Could it be that the gender balance in Scotland is a representation of Labour in the UK in that the male dominated party keeps the prime seats from Labours perspective in England for its Male members and gives the women what Labour sees as its second tier seats?
Ah yes, if you lose the argument, change the question. 🙂
As it happens, the gender balance in Labour’s MPs is 43% women to 57% men, while the SNP’s MPs are 38% women to 62% men. Still, that’s an improvement over the previous parliament, where only 17% of SNP MPs were women.
I don’t know the figures for local councils – maybe you can enlighten me? But I’ve clearly demonstrated that the claim that the SNP are “miles ahead of the Scottish Labour section on all aspects of women’s equality” is dishonest guff, even when extended to the UK Parliament.
We will never achieve any meaningful degree of women’s equality, or any other kind of equality, until we finally embrace socialism, and hence abandon Free Enterprise(Man mind thy self), which just happens to be on it’s last legs(check out The Keiser Report).
For example we lost all our MP earlier this year. The question is are we really any poorer? More to the point why don’t we replace them with who happen to be unemployed or housewives at the time, all delegates, all on short contracts – in for a year each in turn, all on the average wage paid to constituency secretaries, who would also be in charge of expenses and hence distributing surpluses and socials. Maybe after a spell could extend the reform to The Lords. After listening to the pompous prat of a Nottingham Labour MP and the wee sleekit Scots Tory with the Italian name, who both participated in the Scottish Committee earlier in the week, none of us will be out of our depth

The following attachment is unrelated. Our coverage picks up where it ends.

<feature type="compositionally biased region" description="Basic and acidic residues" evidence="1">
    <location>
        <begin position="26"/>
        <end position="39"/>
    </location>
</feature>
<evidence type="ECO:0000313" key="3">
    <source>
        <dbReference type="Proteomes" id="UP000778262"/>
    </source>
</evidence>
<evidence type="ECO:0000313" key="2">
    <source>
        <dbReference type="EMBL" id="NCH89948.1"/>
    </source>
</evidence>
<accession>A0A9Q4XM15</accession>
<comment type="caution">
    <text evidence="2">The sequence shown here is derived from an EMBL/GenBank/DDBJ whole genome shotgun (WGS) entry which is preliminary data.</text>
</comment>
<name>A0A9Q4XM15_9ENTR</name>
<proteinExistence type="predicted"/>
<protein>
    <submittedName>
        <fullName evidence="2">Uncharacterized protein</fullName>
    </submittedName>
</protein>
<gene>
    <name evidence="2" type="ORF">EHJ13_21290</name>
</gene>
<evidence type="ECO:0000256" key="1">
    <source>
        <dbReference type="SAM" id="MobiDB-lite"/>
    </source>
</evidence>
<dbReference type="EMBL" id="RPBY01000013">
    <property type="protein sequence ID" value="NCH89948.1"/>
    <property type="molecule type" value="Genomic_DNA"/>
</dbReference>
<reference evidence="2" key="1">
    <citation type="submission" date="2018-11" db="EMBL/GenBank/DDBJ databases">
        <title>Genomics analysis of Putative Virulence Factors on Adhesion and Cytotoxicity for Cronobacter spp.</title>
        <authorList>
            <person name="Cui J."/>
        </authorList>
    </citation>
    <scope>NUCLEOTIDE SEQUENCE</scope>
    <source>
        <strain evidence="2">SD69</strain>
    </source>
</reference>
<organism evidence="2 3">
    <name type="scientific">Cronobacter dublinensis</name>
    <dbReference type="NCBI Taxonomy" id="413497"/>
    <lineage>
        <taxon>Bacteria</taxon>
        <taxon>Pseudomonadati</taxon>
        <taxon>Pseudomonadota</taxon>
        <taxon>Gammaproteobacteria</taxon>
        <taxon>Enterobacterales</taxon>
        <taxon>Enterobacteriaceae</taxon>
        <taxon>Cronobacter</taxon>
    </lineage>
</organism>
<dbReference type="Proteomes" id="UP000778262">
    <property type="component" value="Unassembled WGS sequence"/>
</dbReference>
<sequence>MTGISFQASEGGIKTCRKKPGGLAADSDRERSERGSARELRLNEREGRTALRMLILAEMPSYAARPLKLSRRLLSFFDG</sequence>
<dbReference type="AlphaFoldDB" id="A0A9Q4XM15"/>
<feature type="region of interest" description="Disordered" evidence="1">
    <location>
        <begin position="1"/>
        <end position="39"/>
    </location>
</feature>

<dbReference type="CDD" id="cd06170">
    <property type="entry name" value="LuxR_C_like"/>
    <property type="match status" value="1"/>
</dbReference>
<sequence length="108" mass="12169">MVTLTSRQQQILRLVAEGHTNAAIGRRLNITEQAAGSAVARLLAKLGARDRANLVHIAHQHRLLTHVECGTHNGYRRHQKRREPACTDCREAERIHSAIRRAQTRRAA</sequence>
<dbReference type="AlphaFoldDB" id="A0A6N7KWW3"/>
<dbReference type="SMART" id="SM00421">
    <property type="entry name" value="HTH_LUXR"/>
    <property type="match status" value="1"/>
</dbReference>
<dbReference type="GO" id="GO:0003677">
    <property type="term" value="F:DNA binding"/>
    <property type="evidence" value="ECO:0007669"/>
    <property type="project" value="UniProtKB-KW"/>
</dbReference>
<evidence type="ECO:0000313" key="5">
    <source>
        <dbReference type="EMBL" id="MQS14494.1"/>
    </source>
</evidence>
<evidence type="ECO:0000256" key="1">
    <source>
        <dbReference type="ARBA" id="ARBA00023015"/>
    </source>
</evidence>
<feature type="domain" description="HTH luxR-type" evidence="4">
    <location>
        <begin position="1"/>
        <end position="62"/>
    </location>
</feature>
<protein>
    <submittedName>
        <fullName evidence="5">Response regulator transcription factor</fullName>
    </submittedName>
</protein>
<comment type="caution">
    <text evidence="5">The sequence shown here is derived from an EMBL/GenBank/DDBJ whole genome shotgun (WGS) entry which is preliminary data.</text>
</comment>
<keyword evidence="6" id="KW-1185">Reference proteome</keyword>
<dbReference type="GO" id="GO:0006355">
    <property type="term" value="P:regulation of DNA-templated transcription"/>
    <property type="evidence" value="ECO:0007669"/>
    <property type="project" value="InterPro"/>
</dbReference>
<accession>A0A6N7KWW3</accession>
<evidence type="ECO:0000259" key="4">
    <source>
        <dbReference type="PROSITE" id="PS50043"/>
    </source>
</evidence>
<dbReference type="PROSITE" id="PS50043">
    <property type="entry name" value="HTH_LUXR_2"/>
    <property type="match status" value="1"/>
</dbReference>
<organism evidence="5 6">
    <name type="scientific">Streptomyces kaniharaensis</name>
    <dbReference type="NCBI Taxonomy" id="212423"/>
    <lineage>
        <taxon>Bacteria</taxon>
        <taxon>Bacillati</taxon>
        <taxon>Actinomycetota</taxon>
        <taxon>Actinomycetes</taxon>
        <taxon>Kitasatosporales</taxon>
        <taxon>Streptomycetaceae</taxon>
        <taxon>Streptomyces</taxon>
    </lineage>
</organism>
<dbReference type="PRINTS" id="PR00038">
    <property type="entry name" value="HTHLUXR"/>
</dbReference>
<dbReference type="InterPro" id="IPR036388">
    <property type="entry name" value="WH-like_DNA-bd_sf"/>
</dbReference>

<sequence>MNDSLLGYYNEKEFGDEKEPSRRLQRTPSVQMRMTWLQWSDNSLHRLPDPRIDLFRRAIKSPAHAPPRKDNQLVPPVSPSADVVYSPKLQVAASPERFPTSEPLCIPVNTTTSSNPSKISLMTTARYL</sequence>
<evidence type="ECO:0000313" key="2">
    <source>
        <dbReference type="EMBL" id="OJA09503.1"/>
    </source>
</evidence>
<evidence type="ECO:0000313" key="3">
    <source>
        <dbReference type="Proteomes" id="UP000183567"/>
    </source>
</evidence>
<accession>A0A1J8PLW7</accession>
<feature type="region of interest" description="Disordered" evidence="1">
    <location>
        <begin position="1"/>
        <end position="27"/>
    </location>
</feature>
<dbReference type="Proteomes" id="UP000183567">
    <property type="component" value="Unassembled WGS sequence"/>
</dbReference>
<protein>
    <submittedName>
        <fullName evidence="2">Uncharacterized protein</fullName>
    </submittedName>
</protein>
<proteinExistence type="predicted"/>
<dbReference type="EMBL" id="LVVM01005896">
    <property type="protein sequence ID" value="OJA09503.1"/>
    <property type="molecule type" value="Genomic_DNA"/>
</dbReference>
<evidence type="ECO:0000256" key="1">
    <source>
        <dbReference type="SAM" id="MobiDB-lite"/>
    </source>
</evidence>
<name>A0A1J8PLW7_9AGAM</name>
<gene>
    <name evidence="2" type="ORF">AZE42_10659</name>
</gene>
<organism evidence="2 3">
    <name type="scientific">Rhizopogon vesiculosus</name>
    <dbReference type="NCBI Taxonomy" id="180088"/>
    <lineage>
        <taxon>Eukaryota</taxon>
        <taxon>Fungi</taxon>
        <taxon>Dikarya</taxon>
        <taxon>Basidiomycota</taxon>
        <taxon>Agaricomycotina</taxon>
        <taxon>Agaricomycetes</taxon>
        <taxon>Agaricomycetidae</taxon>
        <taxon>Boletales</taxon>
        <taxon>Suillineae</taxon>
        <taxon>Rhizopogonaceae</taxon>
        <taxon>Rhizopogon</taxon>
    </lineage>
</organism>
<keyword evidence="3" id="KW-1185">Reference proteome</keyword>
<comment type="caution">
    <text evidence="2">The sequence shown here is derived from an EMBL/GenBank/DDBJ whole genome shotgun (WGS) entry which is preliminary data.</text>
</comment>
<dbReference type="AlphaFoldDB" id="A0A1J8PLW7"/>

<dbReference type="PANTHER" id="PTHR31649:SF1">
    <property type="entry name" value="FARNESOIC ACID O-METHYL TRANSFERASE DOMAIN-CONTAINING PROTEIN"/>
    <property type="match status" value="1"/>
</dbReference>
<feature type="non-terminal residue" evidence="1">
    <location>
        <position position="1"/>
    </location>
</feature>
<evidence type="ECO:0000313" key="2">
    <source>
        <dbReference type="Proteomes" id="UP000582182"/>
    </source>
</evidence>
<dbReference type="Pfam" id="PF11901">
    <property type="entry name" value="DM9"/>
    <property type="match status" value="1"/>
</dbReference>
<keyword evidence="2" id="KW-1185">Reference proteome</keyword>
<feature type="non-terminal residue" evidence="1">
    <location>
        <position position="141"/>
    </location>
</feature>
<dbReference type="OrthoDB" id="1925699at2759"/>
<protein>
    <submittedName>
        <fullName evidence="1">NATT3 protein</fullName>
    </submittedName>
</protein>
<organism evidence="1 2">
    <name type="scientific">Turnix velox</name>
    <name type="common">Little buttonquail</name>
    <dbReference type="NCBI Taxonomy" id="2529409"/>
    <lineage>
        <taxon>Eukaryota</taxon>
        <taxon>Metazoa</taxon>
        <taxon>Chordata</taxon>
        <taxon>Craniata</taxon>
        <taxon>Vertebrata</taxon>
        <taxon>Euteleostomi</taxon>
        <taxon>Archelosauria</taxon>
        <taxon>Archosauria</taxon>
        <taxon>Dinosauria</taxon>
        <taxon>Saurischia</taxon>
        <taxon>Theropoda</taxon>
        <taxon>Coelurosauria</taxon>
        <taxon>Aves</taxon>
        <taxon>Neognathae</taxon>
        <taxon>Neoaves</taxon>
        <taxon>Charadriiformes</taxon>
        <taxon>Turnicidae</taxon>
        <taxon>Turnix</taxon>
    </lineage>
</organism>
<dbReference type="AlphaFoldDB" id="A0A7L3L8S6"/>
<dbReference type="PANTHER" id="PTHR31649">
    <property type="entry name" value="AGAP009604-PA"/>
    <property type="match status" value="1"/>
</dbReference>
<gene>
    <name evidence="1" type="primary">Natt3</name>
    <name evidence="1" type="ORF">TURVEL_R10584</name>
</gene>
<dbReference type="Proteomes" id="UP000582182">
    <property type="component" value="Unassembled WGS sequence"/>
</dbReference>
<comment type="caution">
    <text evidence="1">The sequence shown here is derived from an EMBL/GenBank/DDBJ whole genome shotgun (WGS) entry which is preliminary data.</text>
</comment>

If power is evenly spread it can’t be easily abused.= Rab the Ranter
“But I’ve clearly demonstrated that the claim that the SNP are “miles ahead of the Scottish Labour section on all aspects of women’s equality” is dishonest guff, even when extended to the UK Parliament.”
Did you no forget the House of Lords? Try totaling it all up per party Duncan.
Labour has far more female members of the House of Lords than the SNP too.
Oh dear Duncan. Seems your average of comparison falls a bit flat when you put up the whole Labour party representation up to the whole of the SNP representation as you should have done from the beginning instead of once again trying badly to deceive and misinform. Again.
No, in fact I’ve demonstrated that on every available measure the statement made about the SNP being better is false.
But not enough to balance the overall Labour SNP gender balance comparison in favour of Labour Duncan.
A comparison you should have noted from the start instead of once again trying to deceive and misinform.
Yes, actually, it is.
Not in mathematical terms Duncan. Not in this universe.
You take the entire SNP party political representation in comparison with the entire Labour party representation and you see clearly that the SNP has a better gender balance ratio.
Scottish Parliament + Westminster Parliament + Welsh assembly + local councils across the UK.
Undeniable even by your deceitful standards.
Remind me, what is the SNP’s gender balance in the Welsh Assembly? 🙂
Something else unbalanced here if you ask me.
Duncan you made me laugh Ha Ha Ha at least you have a sense of humour on a serious note it wont be too long before you are suited up in a coat of ermine and are rewarded for your service to the dysfunctional failing union. What would your title be Lord Duncan of ……. can you please help me out and fill in the blank.
The measurement is not how many female members there are but the gender balance between the parties Duncan.
Care to tell us how the total relative gender balance is in Westminster?
How about we do the same with the local council gender balance Duncan?
Sorry about the second comment. I thought the first one had been censored.
Not so open to debate as it claims eh Duncan?
Apologies for recent delays in moderating, due to circumstances beyond our control.